I was due to complete filming on the Thursday, when the request came that I stay on in Wellington for a few extra rewrites, which then took up Friday and Saturday. So Monday became my final day. A camera crew for the South Bank Show, the veteran arts programme from London Weekend Television, got up early to meet me in the dark at 5.45am as I staggered up the metal steps of the make-up trailer where Rick Findlater was waiting to apply Gandalf's likeness for the very last time. I am glad that there is now a filmed record of the make-up application, masterly work. It became clear during the day that my new filming needed to extend into Tuesday, so the following day back we all congregated to film the start of the final final day except that it wasn't and I didn't actually finish until the next day. . . Wednesday 2nd July 2003.
It was a warm day for winter, one of those blue-sky days that punctuate the rolling storms that drench New Zealand from south to north this time of year, when the wind tugs at wigs and the dining-tent at the studio strains at its guy ropes, trying to fly away and join the jets at the next-door airport. I finished mid-afternoon standing in front of a green screen close to the camera, filming a close-up of Gandalf as he battled with unseen (indeed non-existent) forces - orcs probably, although I confess I'm never too sure.
It can be surprisingly tiring in heavy robes twisting and turning even only on the spot, stabbing and slicing the air as a sedentary director watching a TV monitor of the action a few yards away shouts encouragement "More vicious! Behind You! Again - hit him again! It's an effort! It's exhausting! One last effort!" Then blessedly after a couple of minutes when my arms feel they are about to drop off, it's "Excellent Ian! Alright?" as Peter levers himself up from the reinforced armchair (built years back for a visit from Harry Knowles of Ain't It Cool News) and hurries to shake my hand. "And that is a wrap on Ian McKellen!" There are hugs with Andrew Lesnie and his camera department, some applause from the crew, another hug with Caro, the ever-patient first assistant director who organises everyone on the set. I stumble back to the trailer, not much moved but aware that it really is now all over bar the dubbing which will be done two months on back home in London. The end has been such a long time coming.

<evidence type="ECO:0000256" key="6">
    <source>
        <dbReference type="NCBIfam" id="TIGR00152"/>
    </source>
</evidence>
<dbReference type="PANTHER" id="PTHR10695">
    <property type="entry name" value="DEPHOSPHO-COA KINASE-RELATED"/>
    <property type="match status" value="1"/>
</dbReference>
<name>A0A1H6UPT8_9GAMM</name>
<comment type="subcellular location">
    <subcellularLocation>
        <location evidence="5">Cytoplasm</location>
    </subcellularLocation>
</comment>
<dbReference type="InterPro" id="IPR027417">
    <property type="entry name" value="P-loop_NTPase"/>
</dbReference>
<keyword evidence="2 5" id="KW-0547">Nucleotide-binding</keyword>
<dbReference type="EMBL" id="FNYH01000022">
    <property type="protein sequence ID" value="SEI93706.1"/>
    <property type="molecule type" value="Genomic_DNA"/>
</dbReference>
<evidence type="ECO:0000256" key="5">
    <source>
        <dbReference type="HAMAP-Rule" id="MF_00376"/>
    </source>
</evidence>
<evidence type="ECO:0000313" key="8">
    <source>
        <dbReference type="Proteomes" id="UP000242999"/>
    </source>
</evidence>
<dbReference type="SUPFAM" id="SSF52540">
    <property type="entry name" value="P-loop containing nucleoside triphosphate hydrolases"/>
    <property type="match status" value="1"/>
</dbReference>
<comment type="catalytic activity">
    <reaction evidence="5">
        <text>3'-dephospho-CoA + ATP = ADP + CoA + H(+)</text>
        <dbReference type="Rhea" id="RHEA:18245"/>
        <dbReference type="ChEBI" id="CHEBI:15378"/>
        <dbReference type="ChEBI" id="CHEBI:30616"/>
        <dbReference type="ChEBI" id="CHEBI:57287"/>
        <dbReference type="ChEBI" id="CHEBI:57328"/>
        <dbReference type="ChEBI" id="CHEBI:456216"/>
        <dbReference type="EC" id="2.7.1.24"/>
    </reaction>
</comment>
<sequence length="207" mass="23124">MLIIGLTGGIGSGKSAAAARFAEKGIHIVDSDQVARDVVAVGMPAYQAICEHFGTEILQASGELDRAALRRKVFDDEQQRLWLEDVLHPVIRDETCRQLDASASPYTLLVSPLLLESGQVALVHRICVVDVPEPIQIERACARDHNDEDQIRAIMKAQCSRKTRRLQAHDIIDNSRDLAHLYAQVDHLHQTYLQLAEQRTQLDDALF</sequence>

On most films the conclusion of an actor's work is marked with a bunch of flowers or a bottle of fizz but Kiwis have a finer sense of occasion and ceremony and my turn came three hours later in Minas Tirith, as the night fell and a crowd of 150 crew and office people were given beer or champagne as Peter J. addressed us all from the battlements. He spoke of Billy Boyd first, my fellow leaver, the first Hobbit to be cast it turns out and the last to finish. Pippin was given some presents, cracked a gag or two then it was Gandalf's turn.
Peter told the story of how I got my part. How we had met at my home in London, how Fran Walsh and he and I had immediately liked each other. How a few weeks later, having been offered and accepted Gandalf, I had to call him up and withdraw because the dates of the first X-Men movie had slipped back to conflict with the start date of Lord of the Rings. How, that same night, I had been dining at Sheekey's fish restaurant at a table next to Bob Shaye, the founder of New Line Cinema who were financing the trilogy. How Bob refused my no for an answer. High-powered discussions between NLC and Fox, between producers and directors (including a last minute promise from X-Men director Bryan Singer, too contentious to be put in writing, that he would have finished with me by the end of the year, so I could start the millennium in New Zealand), and it all worked out.
Barrie Osborne, with his widest grin, presented me with Gandalf's magnificent sword and then, screened on a white sheet, a four minute video presentation of the Grey and the White, high spots from the movies and low spots too, me forgetting my lines, me swearing, me peacocking at Gandalf's original screen test to see how the costume and make-up would work onscreen. By this time, I felt it. Still there was no need for tears. I would be back for the world premiere on 1 December. I couldn't say goodbye to everyone; I had a plane to catch. Up before dawn next day I settled into my seat and tried to catch sight of the studios as we took off and then I realised - I'd forgotten to bring Gandalf's sword with me! Ian McKellen, July 2003